C. Keith Ray

C. Keith Ray writes about and develops software in multiple platforms and languages, including iOS® and Macintosh®.
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Friday, March 27, 2015

Strengths and Management

(Originally posted 2003.Jun.15 Sun; links may have expired.)

I just read Now Discover Your Strengths by Buckingham and Clifton, and I'm currently reading First, Break All the Rules by Buckingham and Coffman. The books are based on extensive data collection and analysis by Gallup.

The point of First, Break All the Rules is that great managers treat each of their employees as unique individuals, encouraging their strengths, and working-around (rather than fixing) their weaknesses. The "rules" to be broken are "treat everyone the same" and "concentrate on fixing flaws".

Gallup has evidence that good managers are the primary reason for employee job-satisfaction, and poor managers are a primary reason for employees leaving a company. Managers are also a primary reason for productivity and profits (or losses) at the worker level. Of the Twelve Questions that measure employee satisfaction, the top five are directly related to how managers work with their employees.
  1. Do I know what is expected of me at work?
  2. Do I have the materials and equipment I need to do my work right?
  3. At work, do I have the opportunity to do what I do best every day?
  4. In the last seven days, have I received recognition or praise for doing good work?
  5. Does my supervisor, or someone at work, seem to care about me as a person?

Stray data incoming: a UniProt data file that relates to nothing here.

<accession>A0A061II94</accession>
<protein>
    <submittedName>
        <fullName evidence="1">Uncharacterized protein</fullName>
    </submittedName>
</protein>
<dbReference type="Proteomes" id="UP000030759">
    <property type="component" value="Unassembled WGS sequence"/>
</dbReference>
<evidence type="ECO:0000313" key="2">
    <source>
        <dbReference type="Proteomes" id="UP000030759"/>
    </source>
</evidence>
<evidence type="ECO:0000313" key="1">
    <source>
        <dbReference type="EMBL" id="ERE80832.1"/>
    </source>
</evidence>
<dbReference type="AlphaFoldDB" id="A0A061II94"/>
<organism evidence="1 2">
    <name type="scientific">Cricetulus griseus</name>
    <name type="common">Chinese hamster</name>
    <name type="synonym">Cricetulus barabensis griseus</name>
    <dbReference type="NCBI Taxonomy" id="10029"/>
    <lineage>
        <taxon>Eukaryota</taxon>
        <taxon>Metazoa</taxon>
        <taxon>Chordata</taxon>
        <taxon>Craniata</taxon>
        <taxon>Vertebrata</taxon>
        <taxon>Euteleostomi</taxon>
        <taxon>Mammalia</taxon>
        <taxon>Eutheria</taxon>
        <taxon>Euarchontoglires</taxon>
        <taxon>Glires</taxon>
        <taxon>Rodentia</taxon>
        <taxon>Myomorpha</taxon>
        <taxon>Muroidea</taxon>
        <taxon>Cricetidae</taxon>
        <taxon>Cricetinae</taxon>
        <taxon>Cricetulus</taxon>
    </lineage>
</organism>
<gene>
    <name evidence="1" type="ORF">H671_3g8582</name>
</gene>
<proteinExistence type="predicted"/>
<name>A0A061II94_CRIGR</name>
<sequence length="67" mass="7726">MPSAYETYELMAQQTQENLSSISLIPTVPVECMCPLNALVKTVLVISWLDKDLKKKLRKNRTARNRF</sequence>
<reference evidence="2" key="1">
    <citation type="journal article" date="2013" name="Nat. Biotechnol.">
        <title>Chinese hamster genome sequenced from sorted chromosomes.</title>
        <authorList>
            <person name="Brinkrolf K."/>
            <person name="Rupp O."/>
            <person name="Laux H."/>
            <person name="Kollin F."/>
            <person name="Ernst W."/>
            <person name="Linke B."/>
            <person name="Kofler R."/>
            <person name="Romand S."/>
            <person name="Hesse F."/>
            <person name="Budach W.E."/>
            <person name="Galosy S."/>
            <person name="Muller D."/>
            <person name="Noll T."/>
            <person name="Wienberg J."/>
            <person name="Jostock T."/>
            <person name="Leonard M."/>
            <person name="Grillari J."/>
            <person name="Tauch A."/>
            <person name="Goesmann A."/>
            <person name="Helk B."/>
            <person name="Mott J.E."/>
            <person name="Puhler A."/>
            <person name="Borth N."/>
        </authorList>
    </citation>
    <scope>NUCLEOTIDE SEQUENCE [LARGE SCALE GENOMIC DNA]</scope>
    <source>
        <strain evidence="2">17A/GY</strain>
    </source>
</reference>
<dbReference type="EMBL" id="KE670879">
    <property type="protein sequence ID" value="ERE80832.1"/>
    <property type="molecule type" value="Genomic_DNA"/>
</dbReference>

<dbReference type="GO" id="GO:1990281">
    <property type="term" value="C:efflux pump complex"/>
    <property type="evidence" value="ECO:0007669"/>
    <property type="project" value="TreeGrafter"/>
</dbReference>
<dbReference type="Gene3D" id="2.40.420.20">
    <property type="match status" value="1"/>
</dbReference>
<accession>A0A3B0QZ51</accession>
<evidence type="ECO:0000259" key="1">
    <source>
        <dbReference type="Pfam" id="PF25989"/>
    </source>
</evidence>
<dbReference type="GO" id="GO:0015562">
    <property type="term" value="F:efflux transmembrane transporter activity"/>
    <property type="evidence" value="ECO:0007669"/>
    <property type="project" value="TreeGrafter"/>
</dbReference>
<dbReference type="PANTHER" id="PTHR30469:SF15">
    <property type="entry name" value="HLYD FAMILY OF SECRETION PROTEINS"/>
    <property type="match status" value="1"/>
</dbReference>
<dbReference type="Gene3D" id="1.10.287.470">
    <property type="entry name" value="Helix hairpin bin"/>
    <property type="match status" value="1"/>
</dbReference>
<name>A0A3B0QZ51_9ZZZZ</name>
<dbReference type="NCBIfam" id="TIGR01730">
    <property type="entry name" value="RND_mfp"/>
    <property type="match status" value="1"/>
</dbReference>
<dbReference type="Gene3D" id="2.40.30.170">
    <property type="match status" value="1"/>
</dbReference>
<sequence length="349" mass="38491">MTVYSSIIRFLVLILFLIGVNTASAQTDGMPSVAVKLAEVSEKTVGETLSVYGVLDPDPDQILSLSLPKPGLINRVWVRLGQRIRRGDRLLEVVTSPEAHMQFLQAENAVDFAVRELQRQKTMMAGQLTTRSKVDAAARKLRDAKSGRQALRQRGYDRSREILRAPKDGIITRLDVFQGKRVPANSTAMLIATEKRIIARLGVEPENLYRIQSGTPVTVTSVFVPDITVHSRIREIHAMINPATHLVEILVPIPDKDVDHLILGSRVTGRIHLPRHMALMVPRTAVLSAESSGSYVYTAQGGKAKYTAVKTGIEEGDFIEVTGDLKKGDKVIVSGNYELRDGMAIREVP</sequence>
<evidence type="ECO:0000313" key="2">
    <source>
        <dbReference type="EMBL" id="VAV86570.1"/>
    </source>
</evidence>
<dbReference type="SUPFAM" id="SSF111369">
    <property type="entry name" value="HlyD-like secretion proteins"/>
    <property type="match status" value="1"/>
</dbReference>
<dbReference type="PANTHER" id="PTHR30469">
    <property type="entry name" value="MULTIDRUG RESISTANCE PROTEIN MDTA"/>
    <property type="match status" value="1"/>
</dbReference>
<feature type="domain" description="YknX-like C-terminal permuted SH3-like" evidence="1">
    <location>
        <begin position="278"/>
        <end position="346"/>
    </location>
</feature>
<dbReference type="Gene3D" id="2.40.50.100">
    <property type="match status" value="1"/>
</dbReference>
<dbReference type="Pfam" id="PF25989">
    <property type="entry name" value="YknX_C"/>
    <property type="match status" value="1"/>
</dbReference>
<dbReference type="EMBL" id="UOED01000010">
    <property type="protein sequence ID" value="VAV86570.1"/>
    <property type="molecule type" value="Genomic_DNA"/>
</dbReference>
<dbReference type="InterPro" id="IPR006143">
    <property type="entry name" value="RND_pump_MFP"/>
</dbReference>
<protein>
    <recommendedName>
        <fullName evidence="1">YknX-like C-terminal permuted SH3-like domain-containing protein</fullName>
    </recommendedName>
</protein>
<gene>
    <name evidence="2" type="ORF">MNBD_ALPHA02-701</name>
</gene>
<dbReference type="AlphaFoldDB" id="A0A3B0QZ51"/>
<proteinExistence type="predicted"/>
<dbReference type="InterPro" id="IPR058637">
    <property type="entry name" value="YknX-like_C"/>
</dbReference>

Now Discover Your Strengths identifies thirty-four "themes" or basic strengths (which I'll call "StrengthFinder types") that people have in varying degrees, and provides an on-line test to find your top five strengths. It says that the strength that managers must have to be good managers is "Individualization," which is the natural ability to observe and identify people's strengths, style, motivation, and other unique qualities. Ironically, in a book about 34 generalized "types", it says that people with the talent for "Individualization" are impatient with generalizations and "types."

Unlike MBTI, the StrengthsFinder types are not pairs of opposites. Both type systems can help people who are not strong in Individualization to learn to see people as different from each other. There's probably some statistically-relevant relationships between MBTI types and StrengthsFinder types, but I'm not aware of any documentation on that yet.

This link explains the 34 types and give advice to students with those strengths

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